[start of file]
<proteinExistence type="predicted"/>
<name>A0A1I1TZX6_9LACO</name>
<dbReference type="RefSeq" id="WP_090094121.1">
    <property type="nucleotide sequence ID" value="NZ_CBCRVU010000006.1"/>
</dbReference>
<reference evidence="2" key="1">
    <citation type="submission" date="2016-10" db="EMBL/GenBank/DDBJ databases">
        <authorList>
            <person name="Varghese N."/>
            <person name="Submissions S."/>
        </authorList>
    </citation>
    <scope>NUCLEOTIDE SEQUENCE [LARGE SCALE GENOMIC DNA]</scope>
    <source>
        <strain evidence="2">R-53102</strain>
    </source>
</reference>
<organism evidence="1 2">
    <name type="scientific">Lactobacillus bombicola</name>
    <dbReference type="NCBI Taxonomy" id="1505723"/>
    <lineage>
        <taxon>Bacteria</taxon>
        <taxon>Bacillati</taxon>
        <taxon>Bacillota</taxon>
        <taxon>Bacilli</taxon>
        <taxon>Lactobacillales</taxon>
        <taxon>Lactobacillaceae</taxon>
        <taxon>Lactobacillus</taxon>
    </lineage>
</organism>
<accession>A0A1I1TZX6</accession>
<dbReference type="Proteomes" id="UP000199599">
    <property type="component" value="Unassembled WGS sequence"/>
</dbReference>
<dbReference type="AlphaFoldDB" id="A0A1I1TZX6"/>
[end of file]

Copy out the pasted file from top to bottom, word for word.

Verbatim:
<proteinExistence type="predicted"/>
<name>A0A1I1TZX6_9LACO</name>
<dbReference type="RefSeq" id="WP_090094121.1">
    <property type="nucleotide sequence ID" value="NZ_CBCRVU010000006.1"/>
</dbReference>
<reference evidence="2" key="1">
    <citation type="submission" date="2016-10" db="EMBL/GenBank/DDBJ databases">
        <authorList>
            <person name="Varghese N."/>
            <person name="Submissions S."/>
        </authorList>
    </citation>
    <scope>NUCLEOTIDE SEQUENCE [LARGE SCALE GENOMIC DNA]</scope>
    <source>
        <strain evidence="2">R-53102</strain>
    </source>
</reference>
<organism evidence="1 2">
    <name type="scientific">Lactobacillus bombicola</name>
    <dbReference type="NCBI Taxonomy" id="1505723"/>
    <lineage>
        <taxon>Bacteria</taxon>
        <taxon>Bacillati</taxon>
        <taxon>Bacillota</taxon>
        <taxon>Bacilli</taxon>
        <taxon>Lactobacillales</taxon>
        <taxon>Lactobacillaceae</taxon>
        <taxon>Lactobacillus</taxon>
    </lineage>
</organism>
<accession>A0A1I1TZX6</accession>
<dbReference type="Proteomes" id="UP000199599">
    <property type="component" value="Unassembled WGS sequence"/>
</dbReference>
<dbReference type="AlphaFoldDB" id="A0A1I1TZX6"/>